Tag Archives: resurrection

Until we meet again, Ted Hickman

14316837_10209909925482586_6630254089391490747_nOnly 17 short days ago they gathered to bid me farewell. My colleagues and friends from the community of nongovernmental organizations at the United Nations; my friends and colleagues from the Presbytery of New York City.

Ted was there. And after the words were spoken and the time came for people to leave, Ted and I looked at each other across the room.

We smiled. We moved toward one another. And as we had done before, threw open our arms and walked into an embrace, two bears seeking to engulf each other.

He whispered into my ear. Words of thanks. Assurances of prayers. Best wishes for what lay ahead.

I whispered back. Words of thanks. Assurances of prayers. Best wishes for what lay ahead.

As we disengaged, I said my final words. I refused to say goodbye as I left New York. And so I said to Ted, “Until we meet again.”

Only two short hours ago I received the email from the office of the Presbytery of New York City.

“In Memoriam” read the subject line. I had received enough emails with that subject to know what it meant. Someone had died.

I was prepared to learn of a death. I was not prepared to see Ted’s gracious, smiling face. Nor did I expect to read these words:

It is with deep sadness and grief for his family and this presbytery that I tell you that Theodore (Ted) Hickman, the Moderator of our Presbytery of New York City, died last night in his sleep.

Ted was 51.

My initial shock has given way to deep sadness and grief.

I grieve for his family … for Duryea Presbyterian Church where he served as the Commissioned Ruling Elder (pastor) … for his colleagues at NYU-Langone Medical Center … for the Presbytery of New York City … for all who knew and loved this good man.

I grieve for a song and life ended too soon. Too soon.

I grieve for what might have been.

I grieve for myself.

I grieve, knowing that, in life and in death, Ted, and all of us belong to God.

I grieve, knowing that love never ends, even death can never sever the cords of love that bind us together.

I grieve, believing in the resurrection.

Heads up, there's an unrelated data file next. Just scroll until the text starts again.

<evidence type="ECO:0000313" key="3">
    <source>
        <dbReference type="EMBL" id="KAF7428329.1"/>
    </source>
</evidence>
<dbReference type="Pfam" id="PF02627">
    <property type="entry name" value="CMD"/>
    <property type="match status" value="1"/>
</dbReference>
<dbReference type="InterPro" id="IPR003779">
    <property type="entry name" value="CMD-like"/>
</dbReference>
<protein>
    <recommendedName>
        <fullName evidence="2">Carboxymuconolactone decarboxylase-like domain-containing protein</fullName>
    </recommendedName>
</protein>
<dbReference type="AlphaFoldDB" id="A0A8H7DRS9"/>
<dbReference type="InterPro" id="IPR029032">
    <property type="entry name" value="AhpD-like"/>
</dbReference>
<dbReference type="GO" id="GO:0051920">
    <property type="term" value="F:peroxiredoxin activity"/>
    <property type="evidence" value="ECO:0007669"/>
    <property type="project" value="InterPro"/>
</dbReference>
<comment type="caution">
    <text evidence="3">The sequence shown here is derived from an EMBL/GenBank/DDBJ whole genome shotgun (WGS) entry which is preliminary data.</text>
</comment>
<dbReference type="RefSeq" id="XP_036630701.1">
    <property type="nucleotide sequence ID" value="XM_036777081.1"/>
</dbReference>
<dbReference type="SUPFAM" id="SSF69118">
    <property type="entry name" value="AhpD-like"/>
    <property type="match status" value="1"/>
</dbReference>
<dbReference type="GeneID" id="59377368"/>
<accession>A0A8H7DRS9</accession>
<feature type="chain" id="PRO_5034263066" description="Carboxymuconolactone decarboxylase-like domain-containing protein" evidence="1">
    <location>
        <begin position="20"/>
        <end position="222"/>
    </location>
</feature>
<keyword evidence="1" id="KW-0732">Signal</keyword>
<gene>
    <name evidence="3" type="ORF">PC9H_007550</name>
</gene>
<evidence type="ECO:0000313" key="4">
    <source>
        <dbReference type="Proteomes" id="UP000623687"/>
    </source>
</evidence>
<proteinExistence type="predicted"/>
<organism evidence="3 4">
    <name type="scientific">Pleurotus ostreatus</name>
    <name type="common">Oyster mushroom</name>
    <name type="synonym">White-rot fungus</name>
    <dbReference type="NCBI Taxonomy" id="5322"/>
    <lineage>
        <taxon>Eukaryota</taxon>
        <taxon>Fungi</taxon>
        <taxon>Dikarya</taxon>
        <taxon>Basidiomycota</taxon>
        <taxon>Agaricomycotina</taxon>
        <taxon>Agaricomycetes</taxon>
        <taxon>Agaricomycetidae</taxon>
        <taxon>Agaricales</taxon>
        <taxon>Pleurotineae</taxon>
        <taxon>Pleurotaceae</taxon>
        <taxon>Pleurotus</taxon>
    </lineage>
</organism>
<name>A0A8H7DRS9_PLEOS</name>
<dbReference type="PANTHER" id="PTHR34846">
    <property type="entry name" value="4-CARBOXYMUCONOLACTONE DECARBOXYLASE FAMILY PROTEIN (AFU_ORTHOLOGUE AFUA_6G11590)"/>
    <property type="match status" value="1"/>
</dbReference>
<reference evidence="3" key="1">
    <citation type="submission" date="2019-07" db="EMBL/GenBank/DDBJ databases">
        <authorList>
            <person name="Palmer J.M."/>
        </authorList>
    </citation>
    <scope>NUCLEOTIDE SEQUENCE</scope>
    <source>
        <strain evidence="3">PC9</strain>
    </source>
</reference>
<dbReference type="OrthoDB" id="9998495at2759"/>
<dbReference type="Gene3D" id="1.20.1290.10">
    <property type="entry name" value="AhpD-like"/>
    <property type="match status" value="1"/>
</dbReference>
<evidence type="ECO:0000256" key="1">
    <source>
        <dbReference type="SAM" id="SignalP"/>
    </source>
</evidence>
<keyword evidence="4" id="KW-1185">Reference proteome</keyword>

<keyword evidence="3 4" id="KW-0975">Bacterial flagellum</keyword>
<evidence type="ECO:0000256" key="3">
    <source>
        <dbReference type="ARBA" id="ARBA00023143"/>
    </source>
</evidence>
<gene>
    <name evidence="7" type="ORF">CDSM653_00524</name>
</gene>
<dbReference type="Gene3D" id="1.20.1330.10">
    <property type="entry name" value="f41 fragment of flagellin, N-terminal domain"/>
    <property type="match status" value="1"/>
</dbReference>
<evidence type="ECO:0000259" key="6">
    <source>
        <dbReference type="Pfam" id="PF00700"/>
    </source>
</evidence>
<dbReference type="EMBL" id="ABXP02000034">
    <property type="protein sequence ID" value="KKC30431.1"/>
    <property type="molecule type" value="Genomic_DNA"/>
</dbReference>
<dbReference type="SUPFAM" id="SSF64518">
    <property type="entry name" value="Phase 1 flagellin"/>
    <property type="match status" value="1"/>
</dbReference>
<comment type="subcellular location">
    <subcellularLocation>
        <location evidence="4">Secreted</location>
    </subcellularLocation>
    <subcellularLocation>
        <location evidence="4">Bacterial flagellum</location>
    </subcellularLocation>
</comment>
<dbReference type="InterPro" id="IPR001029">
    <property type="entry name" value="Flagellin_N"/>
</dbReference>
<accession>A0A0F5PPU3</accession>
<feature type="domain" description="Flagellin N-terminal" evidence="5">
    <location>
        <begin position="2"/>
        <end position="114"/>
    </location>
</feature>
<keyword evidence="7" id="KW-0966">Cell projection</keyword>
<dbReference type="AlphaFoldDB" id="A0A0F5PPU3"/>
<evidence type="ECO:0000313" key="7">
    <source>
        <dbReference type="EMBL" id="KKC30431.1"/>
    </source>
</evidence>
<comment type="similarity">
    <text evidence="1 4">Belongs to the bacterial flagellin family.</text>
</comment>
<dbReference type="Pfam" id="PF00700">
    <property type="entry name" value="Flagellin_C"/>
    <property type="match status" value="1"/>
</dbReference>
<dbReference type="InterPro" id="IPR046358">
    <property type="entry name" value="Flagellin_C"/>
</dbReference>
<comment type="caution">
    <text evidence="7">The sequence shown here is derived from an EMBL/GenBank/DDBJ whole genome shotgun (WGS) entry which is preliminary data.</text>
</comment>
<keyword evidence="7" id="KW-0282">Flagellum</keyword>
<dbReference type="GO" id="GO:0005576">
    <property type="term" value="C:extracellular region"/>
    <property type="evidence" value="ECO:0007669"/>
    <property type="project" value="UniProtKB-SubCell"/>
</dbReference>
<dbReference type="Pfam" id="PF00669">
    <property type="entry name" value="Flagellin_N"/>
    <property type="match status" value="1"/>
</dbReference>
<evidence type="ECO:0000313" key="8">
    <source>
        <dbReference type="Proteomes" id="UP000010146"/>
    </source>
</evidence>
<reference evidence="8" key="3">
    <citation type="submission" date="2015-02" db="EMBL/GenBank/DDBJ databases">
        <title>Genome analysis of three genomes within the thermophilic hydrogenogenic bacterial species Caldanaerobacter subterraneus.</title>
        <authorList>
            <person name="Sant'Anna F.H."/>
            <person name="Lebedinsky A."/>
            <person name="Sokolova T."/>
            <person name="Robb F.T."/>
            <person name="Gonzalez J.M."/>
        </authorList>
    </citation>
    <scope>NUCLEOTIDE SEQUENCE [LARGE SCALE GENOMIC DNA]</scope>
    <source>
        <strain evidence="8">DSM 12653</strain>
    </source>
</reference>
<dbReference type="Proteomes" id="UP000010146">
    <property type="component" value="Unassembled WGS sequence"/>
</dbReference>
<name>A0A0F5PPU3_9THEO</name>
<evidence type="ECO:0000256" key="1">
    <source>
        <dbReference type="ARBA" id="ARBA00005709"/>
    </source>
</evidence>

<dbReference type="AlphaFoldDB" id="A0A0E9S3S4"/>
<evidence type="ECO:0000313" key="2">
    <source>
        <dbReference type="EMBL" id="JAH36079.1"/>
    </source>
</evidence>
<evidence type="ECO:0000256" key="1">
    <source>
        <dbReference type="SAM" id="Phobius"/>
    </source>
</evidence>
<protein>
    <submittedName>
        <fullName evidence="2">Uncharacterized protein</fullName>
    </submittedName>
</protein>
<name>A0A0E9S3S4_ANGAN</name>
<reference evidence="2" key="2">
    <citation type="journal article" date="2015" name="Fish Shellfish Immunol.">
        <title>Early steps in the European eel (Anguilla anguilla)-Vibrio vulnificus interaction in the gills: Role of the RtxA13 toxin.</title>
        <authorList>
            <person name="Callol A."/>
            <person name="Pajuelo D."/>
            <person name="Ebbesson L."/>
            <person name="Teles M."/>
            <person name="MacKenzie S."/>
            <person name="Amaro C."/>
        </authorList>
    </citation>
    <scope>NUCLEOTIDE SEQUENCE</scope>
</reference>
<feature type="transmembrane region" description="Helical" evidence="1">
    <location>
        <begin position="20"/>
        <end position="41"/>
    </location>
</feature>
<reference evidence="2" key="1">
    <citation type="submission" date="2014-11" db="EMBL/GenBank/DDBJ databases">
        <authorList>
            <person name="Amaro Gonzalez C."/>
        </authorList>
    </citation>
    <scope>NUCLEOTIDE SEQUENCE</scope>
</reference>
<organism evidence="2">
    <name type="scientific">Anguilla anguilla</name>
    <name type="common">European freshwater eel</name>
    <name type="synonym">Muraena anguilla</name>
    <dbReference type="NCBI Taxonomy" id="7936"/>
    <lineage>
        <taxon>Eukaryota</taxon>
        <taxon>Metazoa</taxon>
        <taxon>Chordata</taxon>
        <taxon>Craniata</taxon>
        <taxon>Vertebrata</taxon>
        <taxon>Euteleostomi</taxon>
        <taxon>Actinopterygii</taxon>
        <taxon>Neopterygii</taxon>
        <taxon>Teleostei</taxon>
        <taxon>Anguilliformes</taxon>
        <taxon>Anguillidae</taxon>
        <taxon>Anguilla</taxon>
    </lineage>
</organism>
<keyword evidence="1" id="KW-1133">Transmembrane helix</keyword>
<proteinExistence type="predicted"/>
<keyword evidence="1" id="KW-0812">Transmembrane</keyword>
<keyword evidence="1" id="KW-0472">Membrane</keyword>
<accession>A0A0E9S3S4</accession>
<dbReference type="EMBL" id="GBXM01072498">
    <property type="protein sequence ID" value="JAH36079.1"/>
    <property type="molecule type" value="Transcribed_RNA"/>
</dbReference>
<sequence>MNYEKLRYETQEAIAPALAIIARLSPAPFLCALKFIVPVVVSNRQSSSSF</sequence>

I grieve and proclaim “Alleluia.”

I grieve and remember those final words I said:

Until we meet again,
my friend, my brother.
Until we meet again.

Note: the photo of Ted Hickman is the one that appeared in the message from the Presbytery of New York that announced his death. 

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Easter, 2015

The world looks much the same;
horror, hatred, evil still remain.
Yet somehow, somehow all has changed.
Christ is risen!
May we experience and live
the Easter message
today and all days.

5 April 2015
Louisville, Kentucky

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New creation

The facade cracks,
slowly falls away.
The truth,
only the truth,
painful, wrenching truth
remains.
Naked, vulnerable,
do we
retreat to old pretenses,
erect new falsehoods,
renew delusions?
Or do we dare
open ourselves to
resurrection,
new creation?

28 August 2014
Cleveland Heights, Ohio

 

 

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Rise: 21 May 2014

IMG_0172

The sun rises.
and through the trees
we witness.

We rise,
though beset with trouble,
though battered,
though wounded,
we rise again.

Our awareness may falter,
our understanding may be through a thicket dimly
but surely, surely
Resurrection.

22 January 2009
General Butler State Park
Carrollton, Kentucky

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Advent 12: Hope

Toasting Cindy

I have resisted including explanations with my posts in the Advent-photo-a-day. This one is different. It calls for some words.

One year ago, December 12, 2012, Cindy Bolbach, moderator of the 219th General Assembly (2010) of the Presbyterian Church (U.S.A.), died.

In the sure and certain hope of the resurrection, I posted an invitation to my friends to pause wherever they were and lift a toast in thanks for the life and witness of Cindy Bolbach at 20:10 that evening. Many people participated. My son Sean joined me at a spot off Times Square where we took this photo.

The hope we celebrated one year ago holds Cindy and all of us still. Thanks be to God. Alleluia. Alleluia. Alleluia.

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Missing Clint, giving thanks

I clicked on the Facebook link to the birthdays of my friends. Usually I discover a surprise on the list as I have very few of those days memorized. Heck, I have to stop and think about the birthdays of my family. Often the surprise proves pleasant as it affords me the opportunity to remember someone.

Today’s surprise brought a Communion of Saints moment.

Clint McCoy’s name appeared. Executive for partnerships of the Presbyterian Church (U.S.A.)’s Synod of the Northeast, Clint died suddenly on September 12, 2010 of a massive heart attack. His family has not closed his Facebook account.

A pang of grief pricked my heart. I followed the link to his page and found a number of comments by family members and friends. I remembered conversations and interactions. I smiled. And I gave thanks, grateful to have been Clint’s friend and colleague in ministry. Thanks be to God.

See you along the Trail.

 

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Purple flowers, Greeley Centennial Village Museum

The 2011 Colorado trek had elements of
sadness mixed with joy.
Our friend Steve died before we arrived,
but we gave thanks with his family and friends
as we witnessed to the Resurrection
and celebrated his life.

Steve lived in Greeley:
some among his friends called him
the Bishop of Greeley.

There in his domain,
we found the
Greeley Centennial Village Museum
and many gardens
and many purple flowers.

These are the first.
Others will follow in weeks to come.

8 July 2011
Greeley Centennial Village Museum
Greeley, CO

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